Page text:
I think this is the 2nd article I have read on this site that sounds the alarm. One was suggesting hospitals start training new nurses so when the economy improves, there will be some experienced nurses available.

    Does anyone know how much of a toll the new rule of the govt NOT paying for Hospital aquired infections / injuries is affecting hospitals. Are hospitals really losing so much money, that they cannot afford new nurses?
  5. by   casper1
    I'm 57 I don't plan on retiring for another 9 years. hopefully I will be able to work part time after that. i work in acute care in a large hospital. I don't feel I am any less able to do the work than my younger counterparts. The volutility of the stockmarket makes it very hard to plan a financial future. Now that hospitals are no longer having to pay sign on bonuses maybes it time to invest in equipment that will help in lifting and`will save not only older nurses from further back injuries, but will protect younger nurses from experiencing many of the lifting injurys that have plague their older counterparts.
  6. by   casper1
    Quote from FireStarterRN
    I predict, however, that once we go to nationalized health insurance that many nurses will go to per diem. A lot of nurses stay more for the health insurance than anything.
    That's true many Women are married to older men, who will reach eligiblity to medicare before them. This puts them at risk of inadequate coverage if they do/t keep working.
  7. by   nursemarion
    Quote from RN2bMBAnext
    "This article is right to sound the alarm now. Hope somebody acts on these concerns before they become emergencies."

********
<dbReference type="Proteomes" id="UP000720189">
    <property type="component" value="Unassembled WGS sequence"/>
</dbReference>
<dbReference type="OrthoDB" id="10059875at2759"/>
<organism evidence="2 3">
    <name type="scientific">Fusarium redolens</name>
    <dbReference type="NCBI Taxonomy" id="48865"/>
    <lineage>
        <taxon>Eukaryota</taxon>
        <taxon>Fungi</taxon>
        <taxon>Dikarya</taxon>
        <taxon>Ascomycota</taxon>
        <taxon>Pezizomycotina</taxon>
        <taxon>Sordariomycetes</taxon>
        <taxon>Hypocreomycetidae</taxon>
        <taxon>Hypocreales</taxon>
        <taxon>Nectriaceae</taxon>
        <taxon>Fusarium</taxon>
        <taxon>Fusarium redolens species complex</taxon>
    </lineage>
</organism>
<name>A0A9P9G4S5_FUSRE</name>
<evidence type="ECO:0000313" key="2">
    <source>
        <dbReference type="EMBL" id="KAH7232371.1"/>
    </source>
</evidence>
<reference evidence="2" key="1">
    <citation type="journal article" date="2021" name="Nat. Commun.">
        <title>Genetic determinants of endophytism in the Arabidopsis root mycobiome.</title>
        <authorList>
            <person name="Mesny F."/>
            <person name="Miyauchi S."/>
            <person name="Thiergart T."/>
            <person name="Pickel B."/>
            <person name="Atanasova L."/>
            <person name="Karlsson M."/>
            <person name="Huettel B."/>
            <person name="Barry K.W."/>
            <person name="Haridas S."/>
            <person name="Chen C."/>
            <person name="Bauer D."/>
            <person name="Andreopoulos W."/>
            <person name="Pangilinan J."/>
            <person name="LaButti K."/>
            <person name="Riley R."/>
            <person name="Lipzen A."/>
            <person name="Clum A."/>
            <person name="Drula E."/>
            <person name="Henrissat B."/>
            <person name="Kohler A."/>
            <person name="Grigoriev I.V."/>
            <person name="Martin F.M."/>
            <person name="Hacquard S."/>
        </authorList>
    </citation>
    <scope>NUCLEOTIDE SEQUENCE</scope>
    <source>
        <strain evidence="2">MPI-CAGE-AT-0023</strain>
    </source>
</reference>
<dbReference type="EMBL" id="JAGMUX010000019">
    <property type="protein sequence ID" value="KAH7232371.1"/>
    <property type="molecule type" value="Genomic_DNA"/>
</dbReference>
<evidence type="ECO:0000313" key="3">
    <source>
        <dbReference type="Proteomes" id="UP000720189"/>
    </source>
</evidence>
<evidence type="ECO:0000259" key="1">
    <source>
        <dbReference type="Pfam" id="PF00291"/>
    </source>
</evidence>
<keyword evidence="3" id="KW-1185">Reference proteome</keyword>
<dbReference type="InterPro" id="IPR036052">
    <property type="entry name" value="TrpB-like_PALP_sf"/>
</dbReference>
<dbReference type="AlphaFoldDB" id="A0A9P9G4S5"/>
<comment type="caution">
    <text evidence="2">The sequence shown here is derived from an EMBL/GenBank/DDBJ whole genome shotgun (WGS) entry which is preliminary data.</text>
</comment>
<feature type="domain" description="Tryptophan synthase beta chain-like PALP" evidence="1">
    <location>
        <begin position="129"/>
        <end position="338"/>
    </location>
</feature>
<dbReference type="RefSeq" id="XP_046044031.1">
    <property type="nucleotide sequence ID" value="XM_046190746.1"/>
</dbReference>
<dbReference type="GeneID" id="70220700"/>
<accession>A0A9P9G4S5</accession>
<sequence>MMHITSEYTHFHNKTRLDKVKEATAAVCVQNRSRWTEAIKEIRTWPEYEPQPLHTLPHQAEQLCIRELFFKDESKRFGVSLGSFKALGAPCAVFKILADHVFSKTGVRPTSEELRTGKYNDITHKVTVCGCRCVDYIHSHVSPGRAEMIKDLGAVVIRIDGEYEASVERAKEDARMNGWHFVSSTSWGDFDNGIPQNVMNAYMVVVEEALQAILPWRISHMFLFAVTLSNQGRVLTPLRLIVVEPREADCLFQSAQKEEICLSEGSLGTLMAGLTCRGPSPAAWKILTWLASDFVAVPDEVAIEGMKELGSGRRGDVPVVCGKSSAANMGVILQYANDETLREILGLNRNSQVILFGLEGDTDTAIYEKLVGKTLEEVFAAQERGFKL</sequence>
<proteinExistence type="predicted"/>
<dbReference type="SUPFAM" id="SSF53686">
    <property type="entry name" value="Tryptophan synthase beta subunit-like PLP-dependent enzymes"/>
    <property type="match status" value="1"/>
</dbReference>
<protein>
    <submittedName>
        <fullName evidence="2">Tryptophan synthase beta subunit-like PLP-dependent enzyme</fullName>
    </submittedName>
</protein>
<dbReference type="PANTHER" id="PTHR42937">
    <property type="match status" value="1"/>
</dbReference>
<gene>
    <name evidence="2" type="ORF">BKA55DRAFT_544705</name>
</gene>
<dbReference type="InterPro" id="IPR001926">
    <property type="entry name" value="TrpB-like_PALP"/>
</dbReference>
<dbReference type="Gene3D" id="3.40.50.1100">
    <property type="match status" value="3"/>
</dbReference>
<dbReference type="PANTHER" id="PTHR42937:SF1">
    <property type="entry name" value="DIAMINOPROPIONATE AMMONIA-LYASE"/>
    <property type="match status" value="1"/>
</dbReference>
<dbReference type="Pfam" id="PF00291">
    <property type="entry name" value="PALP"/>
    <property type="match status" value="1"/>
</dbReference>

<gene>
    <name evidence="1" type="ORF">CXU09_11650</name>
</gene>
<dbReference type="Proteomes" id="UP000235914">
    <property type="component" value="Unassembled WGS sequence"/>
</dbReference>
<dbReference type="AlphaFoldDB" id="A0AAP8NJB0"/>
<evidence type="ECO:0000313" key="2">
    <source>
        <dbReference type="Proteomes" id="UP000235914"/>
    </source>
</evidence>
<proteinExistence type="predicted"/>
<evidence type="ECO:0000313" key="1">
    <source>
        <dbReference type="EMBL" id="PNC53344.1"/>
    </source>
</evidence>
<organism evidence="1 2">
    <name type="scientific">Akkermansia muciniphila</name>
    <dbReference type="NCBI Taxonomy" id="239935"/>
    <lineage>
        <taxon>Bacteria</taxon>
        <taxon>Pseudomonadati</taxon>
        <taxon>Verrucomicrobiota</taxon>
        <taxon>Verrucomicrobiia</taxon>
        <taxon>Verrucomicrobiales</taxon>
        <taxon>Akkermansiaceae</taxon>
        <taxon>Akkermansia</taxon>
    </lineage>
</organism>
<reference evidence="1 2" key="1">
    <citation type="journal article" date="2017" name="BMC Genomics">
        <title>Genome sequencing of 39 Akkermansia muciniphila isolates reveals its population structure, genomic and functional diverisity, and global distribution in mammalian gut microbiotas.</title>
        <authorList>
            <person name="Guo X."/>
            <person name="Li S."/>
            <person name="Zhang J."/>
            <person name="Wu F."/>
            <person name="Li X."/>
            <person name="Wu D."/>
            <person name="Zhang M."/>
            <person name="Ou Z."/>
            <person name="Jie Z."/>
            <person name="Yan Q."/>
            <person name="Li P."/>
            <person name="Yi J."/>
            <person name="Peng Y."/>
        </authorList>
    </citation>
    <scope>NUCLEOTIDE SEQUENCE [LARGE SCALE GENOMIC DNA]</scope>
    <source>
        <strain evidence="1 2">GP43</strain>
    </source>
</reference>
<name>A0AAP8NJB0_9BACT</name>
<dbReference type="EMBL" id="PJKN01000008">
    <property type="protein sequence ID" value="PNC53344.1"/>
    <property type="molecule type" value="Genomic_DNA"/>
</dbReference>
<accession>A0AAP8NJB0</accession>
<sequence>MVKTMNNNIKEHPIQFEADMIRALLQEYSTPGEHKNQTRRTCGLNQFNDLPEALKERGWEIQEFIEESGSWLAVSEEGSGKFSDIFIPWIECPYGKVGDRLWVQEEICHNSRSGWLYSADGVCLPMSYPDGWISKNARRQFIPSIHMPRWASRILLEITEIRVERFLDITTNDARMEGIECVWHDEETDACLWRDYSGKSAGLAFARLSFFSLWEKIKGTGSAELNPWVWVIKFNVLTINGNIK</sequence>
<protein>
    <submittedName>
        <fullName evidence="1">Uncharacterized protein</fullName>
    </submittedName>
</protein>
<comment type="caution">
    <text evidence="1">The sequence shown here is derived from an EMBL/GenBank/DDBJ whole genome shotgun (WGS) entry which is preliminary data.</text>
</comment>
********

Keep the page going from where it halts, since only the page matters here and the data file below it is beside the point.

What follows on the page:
I think this is the 2nd article I have read on this site that sounds the alarm. One was suggesting hospitals start training new nurses so when the economy improves, there will be some experienced nurses available.

    Does anyone know how much of a toll the new rule of the govt NOT paying for Hospital aquired infections / injuries is affecting hospitals. Are hospitals really losing so much money, that they cannot afford new nurses?
    Part of what I do is infection control monitoring and I will tell you that hospital acquired infections are a massive problem. The hospitals know it. Medicare knows it. All efforts to try and reduce it have not been successful enough- how many end up with MRSA? How many end up with C-Dif? It is terrible. In desperation they have decided to force the hospitals to take stronger action by refusing to pay for what could have been preventable causes of morbidity and mortality. It is sad that it has come to this point, but it is time. Two out of three of my own family members who have been hospitalized had these type of infections as a result. I myself went to the ER last year with a cat bite- infected and draining, and no one who cared for me wore gloves. Not the doc, not the nurse, not the other nurse who started my IV. It is my OWN HOSPITAL where I work! I reported it later to my boss who told infection control.

    It is time to get creative and look for better ways to prevent infection whether it be UV lights or more intensive monitoring and training or whatever. I know hospitals are busy places, but when I visited my family member in one of the major trauma centers in Pittsburgh and saw suction and ventilator tubing dragging on the floor I knew that this is why everyone gets sick while they are in the hospital!